Hospice Southeast New Brunswick

Hospice Southeast New Brunswick (SENB) is a registered charitable organization governed by a board of directors and supported by a professional staff and trained volunteers.Though there are 88 residential hospices across the country, the entire region of Atlantic Canada has only a handful of residential hospices: the Hospice Southeast New Brunswick – 15 years in the making – will serve up to 120 palliative patients per year and will be the first residential hospice in the region with a pediatric palliative bed.

Hospice SENB has been working since 2004 to establish a bilingual 10-bed residential hospice to care for palliative patients in the region – free of charge – during their last days and weeks of life. While Southeast New Brunswick is the largest and fastest growing region in the province, it does not have a residential hospice.

Hospice SENB is changing that.

Too many people die in a hospital setting

New Brunswick has Canada’s oldest population, a trend that is not expected to change in the near future. And as our population ages, more people will become palliative patients.

In 2016, Southeastern New Brunswick (SENB) had 28% of the provincial population, with nearly 20% of residents age 65 and older. While the province’s overall population dropped between 2005 and 2016, the population in SENB rose by over 7%. The pressure on our region to service our population continues to grow year-over-year in a significant manner.

As our population is aging, our health-care budgets are increasingly strained, and the situation is expected to get worse. Palliative patients in our region are left with few options. They can choose to die at home – with increasing burdens on caregivers – or in hospital, in overcrowded wards with little privacy, staff shortages and a stressful atmosphere. Dying in hospital is also very expensive (see box). Currently, there are only 13 designated palliative care beds in the region’s two largest hospitals – The Moncton Hospital: 7 beds; Dr. Georges-L. Dumont University Hospital Centre: 6 beds.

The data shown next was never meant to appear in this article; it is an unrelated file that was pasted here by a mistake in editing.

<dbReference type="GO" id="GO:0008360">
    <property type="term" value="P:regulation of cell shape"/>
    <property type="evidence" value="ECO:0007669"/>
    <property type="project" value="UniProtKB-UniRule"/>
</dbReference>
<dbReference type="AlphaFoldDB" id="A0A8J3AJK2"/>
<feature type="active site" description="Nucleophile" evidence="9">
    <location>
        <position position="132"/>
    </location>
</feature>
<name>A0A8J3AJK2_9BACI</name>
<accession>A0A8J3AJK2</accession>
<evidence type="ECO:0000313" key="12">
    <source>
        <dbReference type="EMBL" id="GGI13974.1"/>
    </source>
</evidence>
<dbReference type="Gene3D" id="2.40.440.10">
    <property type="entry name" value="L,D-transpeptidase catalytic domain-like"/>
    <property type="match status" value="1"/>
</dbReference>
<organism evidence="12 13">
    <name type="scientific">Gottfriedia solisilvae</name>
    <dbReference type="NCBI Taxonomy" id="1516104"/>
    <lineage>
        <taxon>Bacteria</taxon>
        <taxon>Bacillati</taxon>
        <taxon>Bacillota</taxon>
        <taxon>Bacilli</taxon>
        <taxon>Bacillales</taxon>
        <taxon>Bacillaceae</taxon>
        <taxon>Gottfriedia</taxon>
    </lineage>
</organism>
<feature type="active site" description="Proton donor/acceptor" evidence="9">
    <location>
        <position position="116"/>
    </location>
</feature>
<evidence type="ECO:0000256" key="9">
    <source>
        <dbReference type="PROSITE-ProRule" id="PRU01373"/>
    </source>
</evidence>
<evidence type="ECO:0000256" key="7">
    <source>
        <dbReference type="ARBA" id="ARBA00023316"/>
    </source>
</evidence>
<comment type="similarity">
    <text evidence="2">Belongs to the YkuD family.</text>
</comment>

In 2017, The Moncton Hospital reported that 10% of its palliative patients died at home, while the remaining 90% died in hospital. That is a much higher rate than the national average of 70%.

Based on these figures, it is estimated that a 10-bed residential hospice in our region alone could save the provincial taxpayers up to $2.5 million per year.

Surveys show that most Canadians – 75% – do not want to die in hospital, preferring to die at home or in a hospice. While some palliative patients do require hospitalization, residential hospice care is a viable option for those who do not need to be hospitalized and who cannot or do not wish to die at home. There is definitely a desire and opportunity to remove some of the burden from stressed caregivers and our overcrowded and costly hospitals.

Join the Celebration… of life, of love and compassion

Hospice SENB’s purpose is to help palliative clients make the most of the time they have left by celebrating, facilitating and enhancing their quality of life when there is no cure. That is why we are calling this major capital campaign “Celebration”.

Celebration’s goal is to raise $5 million to construct and furnish a fully-equipped, comfortable and serene 10-bed hospice. It will be located in a peaceful neighbourhood in Moncton on land generously donated by the Hum-Lew-Sun Lions Club.

Each year, this hospice will be the last home-away-from-home for approximately 120 palliative care clients at the end of their lives, allowing them to spend quality time with those they love. Our facility will also include the first and only pediatric hospice bed in Atlantic Canada. Unfortunately, children of all ages are also in need of palliative care.


The residential hospice will include:

Who needs hospice

Palliative care patients in the last few weeks of their lives will be eligible for residency at the hospice. Referrals to the hospice will be through the Extra-Mural Programs of both the Horizon and Vitalité Health Networks in consultation with other medical professionals, including family physicians and palliative care specialists.


Hospice SENB’s sustainability strategy is based on four strong pillars:

1. Predictable government funding